May 27, 2016 News
As early as 09:30 hours, spectators began to take their positions along the parade route which ran from Stabroek Market Square, along Brickdam, to D’Urban Park.
The young, the old and even persons in wheelchairs and with crutches came from all parts of the country to be part of the celebrations.
There were some 39 floats, including some from the Administrative Regions. There were also floats from the various Government Ministries and private entities. These thrilled the spectators with dazzling displays of colour and design. Most of them paid homage to the country on its 50th anniversary of independence.
The brilliantly decorated floats, displayed the amazing talent and creativity of local designers, adding to the pulsating carnival-like atmosphere.
Many of the revelers that accompanied the floats were decked out in elaborate costumes, some of which were extremely revealing, definitely giving those lining the streets something to look at, and in some cases comment upon.
A contingent from the Ministry of Social Protection highlighted the country’s presidents. It also displayed a feature on the Treaty of Chaguaramus, which established the Caribbean Community and Common Market, later known as CARICOM. It was signed by the Heads of State of Guyana, Barbados, Jamaica and Trinidad on July 4, 1973.
The participants in this band paraded the streets dressed in colours from the flags of these four countries.
The Guyana Amazon Warriors band was one of the first to take the streets. They were accompanied by a booming version of the Amazon Warriors theme song, as onlookers joined in and gyrated down the streets.
The costumes on display by the Ministry of Public Health were very unique. Under the theme ‘Good Health for all Guyanese’, members of this band were clad in garb representative of the medical field. The Ministry of Natural Resources and Digicel were among the largest groups.
Earlier in the day, persons were asking “weh Digicel deh, that band gon be bad!” The Digicel entourage took to the streets around 15:00hrs.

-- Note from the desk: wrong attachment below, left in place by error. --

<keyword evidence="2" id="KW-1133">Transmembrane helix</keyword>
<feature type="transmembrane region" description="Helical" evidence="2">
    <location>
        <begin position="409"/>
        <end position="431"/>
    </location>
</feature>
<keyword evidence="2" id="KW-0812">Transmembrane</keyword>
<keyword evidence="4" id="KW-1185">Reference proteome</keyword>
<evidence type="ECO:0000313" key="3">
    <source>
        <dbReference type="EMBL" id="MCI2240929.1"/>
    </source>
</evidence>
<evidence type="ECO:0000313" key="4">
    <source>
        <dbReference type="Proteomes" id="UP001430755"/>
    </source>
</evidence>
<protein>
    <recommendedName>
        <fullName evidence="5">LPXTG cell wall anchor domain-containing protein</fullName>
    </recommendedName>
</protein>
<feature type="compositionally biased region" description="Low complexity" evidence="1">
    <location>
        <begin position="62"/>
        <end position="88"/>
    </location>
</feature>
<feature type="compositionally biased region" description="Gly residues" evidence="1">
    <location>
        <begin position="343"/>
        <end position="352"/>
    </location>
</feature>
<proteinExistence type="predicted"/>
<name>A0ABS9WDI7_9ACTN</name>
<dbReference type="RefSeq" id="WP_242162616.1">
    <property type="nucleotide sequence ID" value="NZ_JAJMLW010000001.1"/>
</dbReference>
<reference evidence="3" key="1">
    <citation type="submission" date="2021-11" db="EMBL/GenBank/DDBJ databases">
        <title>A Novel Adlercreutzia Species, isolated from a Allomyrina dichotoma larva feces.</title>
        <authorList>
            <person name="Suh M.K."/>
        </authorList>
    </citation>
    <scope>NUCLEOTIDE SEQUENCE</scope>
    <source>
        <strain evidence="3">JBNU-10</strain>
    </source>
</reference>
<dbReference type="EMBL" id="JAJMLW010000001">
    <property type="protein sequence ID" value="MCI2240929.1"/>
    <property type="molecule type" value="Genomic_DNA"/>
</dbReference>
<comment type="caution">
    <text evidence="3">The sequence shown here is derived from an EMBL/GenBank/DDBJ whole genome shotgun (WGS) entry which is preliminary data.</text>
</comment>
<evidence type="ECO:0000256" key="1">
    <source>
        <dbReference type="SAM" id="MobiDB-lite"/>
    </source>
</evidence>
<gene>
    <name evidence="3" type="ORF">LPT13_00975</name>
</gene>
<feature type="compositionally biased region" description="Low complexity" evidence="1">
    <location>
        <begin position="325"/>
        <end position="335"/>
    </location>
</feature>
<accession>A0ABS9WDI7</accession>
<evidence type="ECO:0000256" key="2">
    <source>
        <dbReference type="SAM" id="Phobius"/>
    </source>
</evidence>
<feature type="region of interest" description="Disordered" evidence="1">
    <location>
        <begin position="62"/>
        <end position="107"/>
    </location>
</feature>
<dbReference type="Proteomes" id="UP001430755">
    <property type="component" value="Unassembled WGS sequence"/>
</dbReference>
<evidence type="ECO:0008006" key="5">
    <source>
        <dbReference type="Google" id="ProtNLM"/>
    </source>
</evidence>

The celebrative atmosphere thrilled not only locals, many overseas Guyanese indicated that the feeling created was nothing short of overwhelming. Many of them came out donned in the colours of the Golden Arrowhead. Some of them exclaimed that this opportunity would only come once in a lifetime and that they had to be home to celebrate this milestone with their relatives and friends. The ‘foreigners’ expressed varying levels of satisfaction, pointing out that their trip back home was fulfilling.
Patriotism was in abundance. Party goers were given the full repertoire of local music which sent persons tramping down the road. Many had the colours of the Guyana flag painted on their faces. They were others who flaunted hairstyles with the colours of the flag.
Onlookers and band members sang lustily to Adrian Dutchin’s “I am a Guyanese”. And it seemed as though Christopher Martin’s “Not a Blade of Grass” was set on repeat. This song was played by almost every band. Patrons danced energetically and proudly waved their flags.
Some even held the hand of the person standing next to them. However, it appeared as though spectators enjoyed the rollicking reggae, calypso and soca by popular Caribbean artistes like Destra, Kes the Band and Konshens.
Food vendors flooded Brickdam, providing revelers with more than an adequate supply of food and drinks. There were those who opined that these vendors could not provide them with “quality eateries” and opted to walk with their picnic baskets of home cooked meals.
Also on sale were hats and T-shirts with the jubilee logo. These were bought by many for souvenir purposes.
Yesterday’s celebration was deemed a success by many. However, it appeared as though there was some confusion with the assembly point since some of the bands assembled on the parapet adjacent to St. Andrews Kirk on Brickdam.
The police presence at the Float Parade was substantial, with the officers ensuring that some degree of safety and order was maintained.
As the day’s activities came closer to an end, persons walked hurriedly down to D’Urban Park to reserve their seats and to get a final glimpse of the costume bands, particularly the larger ones, that moved along as the evening approached. For many, it was a tough task to get into the packed venue. But it was worth the try. After all, it was a once-in-a-lifetime experience.
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